Believe it or not, that isn’t the strange part of the OB-4. They’ve also built what they call “Disk Mode” into it, turning the OB-4 radio into a kind of instrument. It’s a bit like the apps we once expected to be the generative soundtrack of the iPhone, before people switched to using phones to take photos and then from that to yelling at each other on social media.

At launch:

There’s a metronome, with some stereo samples of a nice mechanical metronome.

There’s a “karma” mode – think Buddha Machine, with a 30-in-1 mantra box as “your spiritual companion.”

And there’s an ambient mode, which evidently is a generative drone composer that samples from the radio.

The “karma” concept borrows heavily on the devices launched by FM3 aka Christiaan Virant and Zhang Jian, the Beijing duo, which in turn was inspired by mobile electronics from southeast Asia that produced push-button chants and mantras. There’s something a little painful about seeing that inexpensive device turn into a luxury item. But on the other hand, it at least imbues the OB-4 with the chance to actually use its internal electronics and computation creatively.

In fact, since there are other good mobile speakers out there, I’m really curious to see if the Teenagers are able to follow up on the OB as a platform and make use of the Drive Mode – or, better yet, open it up to developers and musicians. (Even FM3 ultimately did that with their Buddha Machine, which gave it life beyond a one-off novelty.)

The idea of sampling radio as an instrument has a lineage, too, and that also points to greater potential for this device.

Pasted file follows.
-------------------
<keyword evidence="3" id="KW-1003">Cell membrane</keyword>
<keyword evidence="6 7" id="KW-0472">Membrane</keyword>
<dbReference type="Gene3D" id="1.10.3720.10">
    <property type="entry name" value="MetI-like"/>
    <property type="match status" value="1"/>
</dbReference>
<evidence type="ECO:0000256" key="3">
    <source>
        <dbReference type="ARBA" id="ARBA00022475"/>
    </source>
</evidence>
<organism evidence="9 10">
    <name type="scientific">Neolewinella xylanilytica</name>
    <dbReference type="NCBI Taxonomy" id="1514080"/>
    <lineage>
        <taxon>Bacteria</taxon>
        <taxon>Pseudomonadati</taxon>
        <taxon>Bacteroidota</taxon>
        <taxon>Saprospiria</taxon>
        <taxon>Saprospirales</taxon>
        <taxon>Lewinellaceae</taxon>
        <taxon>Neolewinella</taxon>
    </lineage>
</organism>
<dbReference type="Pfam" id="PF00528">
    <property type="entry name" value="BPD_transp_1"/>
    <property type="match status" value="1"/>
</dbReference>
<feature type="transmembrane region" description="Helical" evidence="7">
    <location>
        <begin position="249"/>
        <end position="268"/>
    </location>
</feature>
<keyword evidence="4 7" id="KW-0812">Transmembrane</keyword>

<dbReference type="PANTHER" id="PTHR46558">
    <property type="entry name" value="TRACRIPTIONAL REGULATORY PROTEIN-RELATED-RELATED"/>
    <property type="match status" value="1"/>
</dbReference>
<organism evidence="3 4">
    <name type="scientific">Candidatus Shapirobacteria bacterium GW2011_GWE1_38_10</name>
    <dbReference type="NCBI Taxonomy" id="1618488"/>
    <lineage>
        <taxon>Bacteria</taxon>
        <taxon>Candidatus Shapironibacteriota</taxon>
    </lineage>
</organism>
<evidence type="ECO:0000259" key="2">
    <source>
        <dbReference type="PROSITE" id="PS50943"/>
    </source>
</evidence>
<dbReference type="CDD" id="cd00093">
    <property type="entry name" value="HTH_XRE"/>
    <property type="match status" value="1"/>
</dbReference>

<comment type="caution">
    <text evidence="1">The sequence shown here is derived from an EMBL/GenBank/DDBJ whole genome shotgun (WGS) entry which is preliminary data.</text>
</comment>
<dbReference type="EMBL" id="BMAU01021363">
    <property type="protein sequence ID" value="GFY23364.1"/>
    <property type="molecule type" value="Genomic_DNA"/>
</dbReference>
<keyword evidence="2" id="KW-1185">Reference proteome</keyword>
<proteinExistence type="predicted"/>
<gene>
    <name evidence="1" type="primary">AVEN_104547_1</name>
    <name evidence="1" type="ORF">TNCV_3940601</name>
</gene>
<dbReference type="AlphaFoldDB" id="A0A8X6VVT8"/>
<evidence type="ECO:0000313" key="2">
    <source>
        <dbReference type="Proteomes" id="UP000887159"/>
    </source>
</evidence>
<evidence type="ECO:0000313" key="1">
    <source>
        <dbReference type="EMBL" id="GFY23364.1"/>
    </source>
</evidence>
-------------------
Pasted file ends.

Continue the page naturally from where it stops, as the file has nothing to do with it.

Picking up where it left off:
Specifically, Joshua Fried has for many years built an entire performance around sampling radio, in RADIO WONDERLAND – which somehow, even in the age of digital radio, magically lives on:

Eat your heart out, OB-4 – Joshua has an entire tractor wheel attached to his rig.

All in all, maybe as odd as the OB-4 seems at first, what’s really odd is how plain most of our listening electronics are. It’s not that the OB-4 is an outlier, it’s that we have all this computational power that goes largely unused in an uncreative consumer electronics landscape.

You’ll want to check the specs on the OB-4, though, as it’s no impulse buy – 599EUR for the matte black edition, 649 in gloss red, 400EUR for a limited edition leather bag (with Bill Amberg Studios), and 99EUR for a remote control (seriously). I am sure we’ll marvel at this and save our money for a synth. But it is fun to look at.


Now here’s a reference I expect the Swedes don’t have. You’re welcome. (Tennessee’s Roy Acuff was known as the “King of Country Music,” but I know this number as the opening from a not-especially-Christian-oriented radio show growing up in Louisville. No idea what it was, but a lot of people read this site to the end so … uh … maybe you know … anyway, I’m going to Hell, but this is a great song about radio.)


232.5 x 284 x 57.5 mm

52 – 25000 Hz

1.7 Kg of “Amorphous Polymer Glass fibre Reinforced PC and Milled Aluminium”

Fine Pitch Tweeter Grille, Gel Dampened Handle, custom Direct Drive Volume Knob and tape dial.

72 hours battery life (wow, remember FM radios?) or high-volume Bluetooth for 8 hours